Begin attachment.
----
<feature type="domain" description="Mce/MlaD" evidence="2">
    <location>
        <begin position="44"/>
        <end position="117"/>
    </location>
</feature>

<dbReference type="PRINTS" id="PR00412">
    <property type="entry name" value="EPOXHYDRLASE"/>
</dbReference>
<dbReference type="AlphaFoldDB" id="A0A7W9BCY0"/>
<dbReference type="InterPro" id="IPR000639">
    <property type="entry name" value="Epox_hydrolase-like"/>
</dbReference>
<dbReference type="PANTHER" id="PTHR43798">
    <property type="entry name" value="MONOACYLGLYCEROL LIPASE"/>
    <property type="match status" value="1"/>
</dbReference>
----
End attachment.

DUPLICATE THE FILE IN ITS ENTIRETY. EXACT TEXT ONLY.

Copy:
<feature type="domain" description="Mce/MlaD" evidence="2">
    <location>
        <begin position="44"/>
        <end position="117"/>
    </location>
</feature>

<dbReference type="PRINTS" id="PR00412">
    <property type="entry name" value="EPOXHYDRLASE"/>
</dbReference>
<dbReference type="AlphaFoldDB" id="A0A7W9BCY0"/>
<dbReference type="InterPro" id="IPR000639">
    <property type="entry name" value="Epox_hydrolase-like"/>
</dbReference>
<dbReference type="PANTHER" id="PTHR43798">
    <property type="entry name" value="MONOACYLGLYCEROL LIPASE"/>
    <property type="match status" value="1"/>
</dbReference>